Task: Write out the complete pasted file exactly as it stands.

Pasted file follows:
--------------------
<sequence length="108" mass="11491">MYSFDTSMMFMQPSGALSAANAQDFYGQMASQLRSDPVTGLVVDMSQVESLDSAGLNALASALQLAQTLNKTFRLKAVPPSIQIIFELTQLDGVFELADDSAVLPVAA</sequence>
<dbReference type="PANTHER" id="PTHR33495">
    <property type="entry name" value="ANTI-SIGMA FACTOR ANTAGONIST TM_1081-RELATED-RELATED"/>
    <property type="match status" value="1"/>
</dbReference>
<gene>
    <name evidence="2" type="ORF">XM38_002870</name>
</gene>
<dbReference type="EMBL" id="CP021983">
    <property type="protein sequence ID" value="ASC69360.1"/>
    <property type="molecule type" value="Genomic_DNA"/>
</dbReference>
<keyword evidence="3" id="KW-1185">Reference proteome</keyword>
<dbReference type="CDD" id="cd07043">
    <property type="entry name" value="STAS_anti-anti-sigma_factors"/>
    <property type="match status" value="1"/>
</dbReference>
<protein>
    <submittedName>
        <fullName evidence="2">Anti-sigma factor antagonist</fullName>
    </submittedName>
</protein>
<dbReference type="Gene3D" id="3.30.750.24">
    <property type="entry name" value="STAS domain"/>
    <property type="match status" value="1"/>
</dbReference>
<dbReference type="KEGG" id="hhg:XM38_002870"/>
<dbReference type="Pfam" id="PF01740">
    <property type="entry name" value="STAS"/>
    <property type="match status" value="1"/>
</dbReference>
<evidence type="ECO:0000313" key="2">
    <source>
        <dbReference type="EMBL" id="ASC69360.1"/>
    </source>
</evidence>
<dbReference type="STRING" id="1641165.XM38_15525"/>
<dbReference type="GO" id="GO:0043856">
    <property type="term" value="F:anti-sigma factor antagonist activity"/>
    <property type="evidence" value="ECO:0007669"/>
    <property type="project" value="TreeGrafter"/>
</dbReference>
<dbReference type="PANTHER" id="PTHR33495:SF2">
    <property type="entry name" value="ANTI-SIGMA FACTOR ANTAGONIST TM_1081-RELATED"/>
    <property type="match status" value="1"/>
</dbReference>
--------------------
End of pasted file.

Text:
<sequence length="108" mass="11491">MYSFDTSMMFMQPSGALSAANAQDFYGQMASQLRSDPVTGLVVDMSQVESLDSAGLNALASALQLAQTLNKTFRLKAVPPSIQIIFELTQLDGVFELADDSAVLPVAA</sequence>
<dbReference type="PANTHER" id="PTHR33495">
    <property type="entry name" value="ANTI-SIGMA FACTOR ANTAGONIST TM_1081-RELATED-RELATED"/>
    <property type="match status" value="1"/>
</dbReference>
<gene>
    <name evidence="2" type="ORF">XM38_002870</name>
</gene>
<dbReference type="EMBL" id="CP021983">
    <property type="protein sequence ID" value="ASC69360.1"/>
    <property type="molecule type" value="Genomic_DNA"/>
</dbReference>
<keyword evidence="3" id="KW-1185">Reference proteome</keyword>
<dbReference type="CDD" id="cd07043">
    <property type="entry name" value="STAS_anti-anti-sigma_factors"/>
    <property type="match status" value="1"/>
</dbReference>
<protein>
    <submittedName>
        <fullName evidence="2">Anti-sigma factor antagonist</fullName>
    </submittedName>
</protein>
<dbReference type="Gene3D" id="3.30.750.24">
    <property type="entry name" value="STAS domain"/>
    <property type="match status" value="1"/>
</dbReference>
<dbReference type="KEGG" id="hhg:XM38_002870"/>
<dbReference type="Pfam" id="PF01740">
    <property type="entry name" value="STAS"/>
    <property type="match status" value="1"/>
</dbReference>
<evidence type="ECO:0000313" key="2">
    <source>
        <dbReference type="EMBL" id="ASC69360.1"/>
    </source>
</evidence>
<dbReference type="STRING" id="1641165.XM38_15525"/>
<dbReference type="GO" id="GO:0043856">
    <property type="term" value="F:anti-sigma factor antagonist activity"/>
    <property type="evidence" value="ECO:0007669"/>
    <property type="project" value="TreeGrafter"/>
</dbReference>
<dbReference type="PANTHER" id="PTHR33495:SF2">
    <property type="entry name" value="ANTI-SIGMA FACTOR ANTAGONIST TM_1081-RELATED"/>
    <property type="match status" value="1"/>
</dbReference>